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Off track but judicious use of fill flash is the easiest way to solve these problems. Especially if you are using a modern DSLR or equivalent. Programmed flashes work great and with pixel peeping it just a second to take a corrected shot.

I think some of the late model film cameras have this capability too, but I never cared for all that messing around. I have an Olympus Stylus Infinity from new and it is still my go to the beach camera because it has a great 'fill flash' feature.
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Old 10-13-2018   #51
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I couldn't agree more, charjohncarter. I don't carry a flashgun for my film camera. My 'flashgun' is a Canon S110 digital camera. It's brilliant the way it allows you to mix flash and ambient light. I dial down the exposure to bring in the background and have the flash set to -1 stop (i.e. half Canon's recommended flash exposure). It works 90% of the time. I can usually guess if I need more flash...and as you say it's just a second to take a corrected shot.
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Old 10-13-2018   #52
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Film or digital capture?

What are you photographing?

For photographing people, no other way than you describe, I would work at achieving balance between foreground and background, by operating the camera in manual mode and using fill light. In most cases, I was operating with little time to make the photographs. Usually relying on the histogram rather than a light meter. Historgram gives an indication of the entire frame of a photograph. Not perfect but it worked for me.

In our silly brains, code was evidently written, that says, “when viewing a photograph I want you to look at the brightest areas first and report to me what you see!” I hate to view photographs with blown out backgrounds. Especially when the photographer wants folks to look at the faces of the people first!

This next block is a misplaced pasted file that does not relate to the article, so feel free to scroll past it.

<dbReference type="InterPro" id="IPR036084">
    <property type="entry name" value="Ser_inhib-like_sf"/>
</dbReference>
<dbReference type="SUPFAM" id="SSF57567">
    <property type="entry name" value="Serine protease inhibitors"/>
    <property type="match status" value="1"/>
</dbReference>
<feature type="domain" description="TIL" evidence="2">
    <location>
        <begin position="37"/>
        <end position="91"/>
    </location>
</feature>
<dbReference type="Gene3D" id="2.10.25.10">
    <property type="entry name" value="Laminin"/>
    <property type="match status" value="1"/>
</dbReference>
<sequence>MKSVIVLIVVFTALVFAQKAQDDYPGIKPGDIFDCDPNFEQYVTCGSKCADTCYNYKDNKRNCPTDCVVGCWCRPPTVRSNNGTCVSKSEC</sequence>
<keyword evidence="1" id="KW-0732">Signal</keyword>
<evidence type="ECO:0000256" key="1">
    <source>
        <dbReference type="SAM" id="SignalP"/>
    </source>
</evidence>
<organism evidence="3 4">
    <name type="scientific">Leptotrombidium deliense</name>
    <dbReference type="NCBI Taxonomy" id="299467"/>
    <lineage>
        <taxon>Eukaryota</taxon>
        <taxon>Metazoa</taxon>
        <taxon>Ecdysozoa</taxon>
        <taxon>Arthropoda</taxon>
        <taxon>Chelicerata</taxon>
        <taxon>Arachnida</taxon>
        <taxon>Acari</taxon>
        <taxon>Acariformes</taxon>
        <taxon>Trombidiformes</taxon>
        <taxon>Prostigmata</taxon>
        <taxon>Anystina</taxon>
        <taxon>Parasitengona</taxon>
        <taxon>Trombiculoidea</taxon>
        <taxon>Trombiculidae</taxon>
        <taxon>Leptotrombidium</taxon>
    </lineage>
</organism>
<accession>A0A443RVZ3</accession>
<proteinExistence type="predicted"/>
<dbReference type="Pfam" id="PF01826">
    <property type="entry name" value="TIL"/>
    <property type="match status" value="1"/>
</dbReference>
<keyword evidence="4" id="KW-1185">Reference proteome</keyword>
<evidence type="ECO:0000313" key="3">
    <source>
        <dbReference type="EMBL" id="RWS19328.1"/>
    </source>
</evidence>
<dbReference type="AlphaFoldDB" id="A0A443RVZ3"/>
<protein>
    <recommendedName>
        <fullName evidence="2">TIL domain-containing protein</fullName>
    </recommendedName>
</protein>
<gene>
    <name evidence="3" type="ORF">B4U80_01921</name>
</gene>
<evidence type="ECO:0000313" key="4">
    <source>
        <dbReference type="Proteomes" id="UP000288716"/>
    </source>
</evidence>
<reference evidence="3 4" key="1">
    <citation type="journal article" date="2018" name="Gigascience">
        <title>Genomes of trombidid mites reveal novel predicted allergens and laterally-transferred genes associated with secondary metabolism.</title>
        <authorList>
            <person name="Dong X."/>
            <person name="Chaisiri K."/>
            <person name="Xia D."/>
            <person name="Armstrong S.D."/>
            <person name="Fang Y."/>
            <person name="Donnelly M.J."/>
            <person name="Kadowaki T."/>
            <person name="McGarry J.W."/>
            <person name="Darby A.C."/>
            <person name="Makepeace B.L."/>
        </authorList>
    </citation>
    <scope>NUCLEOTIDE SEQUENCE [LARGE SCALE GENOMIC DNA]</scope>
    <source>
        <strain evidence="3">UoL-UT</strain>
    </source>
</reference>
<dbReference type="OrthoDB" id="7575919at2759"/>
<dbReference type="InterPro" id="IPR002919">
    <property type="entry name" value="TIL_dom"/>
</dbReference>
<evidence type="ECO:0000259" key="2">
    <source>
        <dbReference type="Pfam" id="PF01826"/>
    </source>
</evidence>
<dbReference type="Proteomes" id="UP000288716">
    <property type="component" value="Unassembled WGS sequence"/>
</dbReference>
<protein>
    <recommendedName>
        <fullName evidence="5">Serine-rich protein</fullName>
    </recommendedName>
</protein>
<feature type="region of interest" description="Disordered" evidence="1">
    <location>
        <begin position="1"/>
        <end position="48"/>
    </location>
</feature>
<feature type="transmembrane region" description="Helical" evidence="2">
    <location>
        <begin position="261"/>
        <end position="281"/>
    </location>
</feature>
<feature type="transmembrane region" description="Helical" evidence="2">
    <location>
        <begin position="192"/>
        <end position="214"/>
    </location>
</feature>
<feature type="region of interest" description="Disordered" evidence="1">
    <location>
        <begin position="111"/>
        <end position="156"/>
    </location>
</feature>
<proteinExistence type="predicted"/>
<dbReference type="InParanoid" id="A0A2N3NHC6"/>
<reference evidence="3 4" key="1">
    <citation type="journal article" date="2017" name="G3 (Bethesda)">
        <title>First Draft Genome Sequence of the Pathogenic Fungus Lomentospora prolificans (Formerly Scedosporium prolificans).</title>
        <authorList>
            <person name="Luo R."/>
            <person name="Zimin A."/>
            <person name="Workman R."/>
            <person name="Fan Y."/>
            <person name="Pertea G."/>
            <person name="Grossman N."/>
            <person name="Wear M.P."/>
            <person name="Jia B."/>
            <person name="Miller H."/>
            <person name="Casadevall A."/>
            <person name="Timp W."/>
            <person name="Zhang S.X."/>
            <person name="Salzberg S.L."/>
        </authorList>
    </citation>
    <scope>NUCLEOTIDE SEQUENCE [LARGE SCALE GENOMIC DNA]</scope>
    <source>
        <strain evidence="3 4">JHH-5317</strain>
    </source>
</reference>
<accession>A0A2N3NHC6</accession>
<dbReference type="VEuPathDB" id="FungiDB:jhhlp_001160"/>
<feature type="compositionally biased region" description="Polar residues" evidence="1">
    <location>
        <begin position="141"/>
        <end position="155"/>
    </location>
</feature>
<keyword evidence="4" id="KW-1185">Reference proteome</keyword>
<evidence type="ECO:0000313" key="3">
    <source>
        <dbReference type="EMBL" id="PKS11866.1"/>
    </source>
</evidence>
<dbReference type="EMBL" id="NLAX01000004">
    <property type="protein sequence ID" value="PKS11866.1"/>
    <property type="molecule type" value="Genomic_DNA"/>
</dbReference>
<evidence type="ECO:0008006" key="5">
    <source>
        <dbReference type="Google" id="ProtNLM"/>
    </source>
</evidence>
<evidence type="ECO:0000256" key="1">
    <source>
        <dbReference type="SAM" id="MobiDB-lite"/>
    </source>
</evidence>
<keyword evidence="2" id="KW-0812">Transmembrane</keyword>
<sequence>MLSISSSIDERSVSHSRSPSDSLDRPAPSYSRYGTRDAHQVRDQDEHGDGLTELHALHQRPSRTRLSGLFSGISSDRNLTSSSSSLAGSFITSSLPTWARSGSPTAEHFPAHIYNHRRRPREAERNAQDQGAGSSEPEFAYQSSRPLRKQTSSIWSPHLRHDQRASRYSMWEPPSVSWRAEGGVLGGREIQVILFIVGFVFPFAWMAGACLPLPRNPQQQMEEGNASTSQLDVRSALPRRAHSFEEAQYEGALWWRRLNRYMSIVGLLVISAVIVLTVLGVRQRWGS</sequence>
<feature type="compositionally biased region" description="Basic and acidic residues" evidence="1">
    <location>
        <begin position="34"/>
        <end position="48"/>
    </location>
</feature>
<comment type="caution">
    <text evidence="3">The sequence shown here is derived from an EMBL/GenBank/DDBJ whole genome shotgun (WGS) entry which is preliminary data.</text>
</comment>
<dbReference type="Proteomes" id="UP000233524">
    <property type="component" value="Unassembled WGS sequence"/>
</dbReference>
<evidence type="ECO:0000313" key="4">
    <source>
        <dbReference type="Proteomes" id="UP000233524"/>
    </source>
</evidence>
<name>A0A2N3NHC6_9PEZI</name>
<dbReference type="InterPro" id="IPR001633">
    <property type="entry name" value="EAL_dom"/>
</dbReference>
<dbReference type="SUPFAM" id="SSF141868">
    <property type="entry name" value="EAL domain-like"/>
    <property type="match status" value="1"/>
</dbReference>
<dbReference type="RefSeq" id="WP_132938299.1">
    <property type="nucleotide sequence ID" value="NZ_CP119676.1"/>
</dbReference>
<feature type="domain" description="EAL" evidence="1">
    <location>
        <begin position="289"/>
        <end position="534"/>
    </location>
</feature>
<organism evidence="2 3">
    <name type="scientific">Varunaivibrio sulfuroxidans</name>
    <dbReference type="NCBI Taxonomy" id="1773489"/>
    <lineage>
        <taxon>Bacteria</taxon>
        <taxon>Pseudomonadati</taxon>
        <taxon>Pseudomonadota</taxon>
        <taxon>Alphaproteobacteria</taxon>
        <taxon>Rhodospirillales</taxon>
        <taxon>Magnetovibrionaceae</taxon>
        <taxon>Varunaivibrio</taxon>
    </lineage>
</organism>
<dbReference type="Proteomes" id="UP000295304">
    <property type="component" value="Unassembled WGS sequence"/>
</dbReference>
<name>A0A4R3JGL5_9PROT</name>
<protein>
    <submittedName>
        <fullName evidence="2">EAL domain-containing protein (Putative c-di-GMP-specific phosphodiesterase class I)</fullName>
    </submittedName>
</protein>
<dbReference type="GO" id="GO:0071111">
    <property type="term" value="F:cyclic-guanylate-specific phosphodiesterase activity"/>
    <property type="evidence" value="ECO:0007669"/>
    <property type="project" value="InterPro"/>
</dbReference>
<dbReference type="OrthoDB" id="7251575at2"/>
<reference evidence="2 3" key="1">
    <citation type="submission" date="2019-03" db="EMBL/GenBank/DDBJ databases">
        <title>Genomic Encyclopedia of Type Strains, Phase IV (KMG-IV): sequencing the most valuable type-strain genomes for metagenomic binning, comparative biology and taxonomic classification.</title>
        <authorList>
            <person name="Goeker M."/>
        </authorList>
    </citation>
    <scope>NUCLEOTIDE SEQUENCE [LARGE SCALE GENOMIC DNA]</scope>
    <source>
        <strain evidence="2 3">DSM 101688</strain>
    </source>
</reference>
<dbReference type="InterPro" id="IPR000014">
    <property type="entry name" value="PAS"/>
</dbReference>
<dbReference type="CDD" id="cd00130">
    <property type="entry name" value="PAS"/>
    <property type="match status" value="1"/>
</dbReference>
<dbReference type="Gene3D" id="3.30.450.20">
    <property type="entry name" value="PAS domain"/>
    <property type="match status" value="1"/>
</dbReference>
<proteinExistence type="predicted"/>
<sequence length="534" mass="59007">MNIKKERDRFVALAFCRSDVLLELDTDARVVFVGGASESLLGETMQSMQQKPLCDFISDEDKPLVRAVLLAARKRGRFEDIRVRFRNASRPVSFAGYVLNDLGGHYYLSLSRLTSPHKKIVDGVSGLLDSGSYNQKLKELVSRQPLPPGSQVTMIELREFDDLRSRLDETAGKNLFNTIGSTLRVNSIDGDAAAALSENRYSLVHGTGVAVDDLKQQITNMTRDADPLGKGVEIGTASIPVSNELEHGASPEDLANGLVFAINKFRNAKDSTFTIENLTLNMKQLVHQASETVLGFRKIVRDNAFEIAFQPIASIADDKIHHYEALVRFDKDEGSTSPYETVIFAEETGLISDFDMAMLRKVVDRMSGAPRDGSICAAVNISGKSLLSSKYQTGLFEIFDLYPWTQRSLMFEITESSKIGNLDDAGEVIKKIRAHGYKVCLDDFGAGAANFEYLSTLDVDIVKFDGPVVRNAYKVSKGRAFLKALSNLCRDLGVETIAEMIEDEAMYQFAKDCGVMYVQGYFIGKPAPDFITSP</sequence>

So how would you light for a photograph that has a bright sunny background, people with dark, black, tux and a bride with a white dress? To complicate things even further, the people in the photograph have varying skin color. Or would you think the heck with it I’ll just set the camera on auto and fix later with Photoshop?

Smiles!
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Old 10-13-2018   #53
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Back lit translucence is tricky, for sure.
As a 40 year film user I must admit digital helps---a lot.

This empty cicada shell has varying sections of density and an "eye hole" that is just that---NO density.
Shooting in RAW with a combination of guessing, bracketing and histogram consultation resulted in something to work with.

Intricate "Dodging / Burning" and contrast control in Lightroom resulted in this.
Not impossible but difficult in a wet darkroom.



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Old 10-17-2018   #54
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Quote:
Originally Posted by retinax View Post
That's a not a job for an incident meter, there's no way of knowing how translucent the leaf is. A reflective meter, be it spot or a regular one held up to the leaf, place in desired zone, perhaps VI (if using in camera meter, that would give one more stop than reading), done. Balance with light reading for background it necessary/desired.
Thanks for the info retinax.

When you say:

"Balance with light reading for background..."

do you mean:

"Also take a reading for the background, and if it's the same as the 'in-camera +1 reading', use it."
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Old 05-01-2019   #55
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Quote:
Originally Posted by seany65 View Post
Thanks for the info retinax.

When you say:

"Balance with light reading for background..."

do you mean:

"Also take a reading for the background, and if it's the same as the 'in-camera +1 reading', use it."

Sorry for the very late reply, yes, that or if the readings are not the same, find a compromise.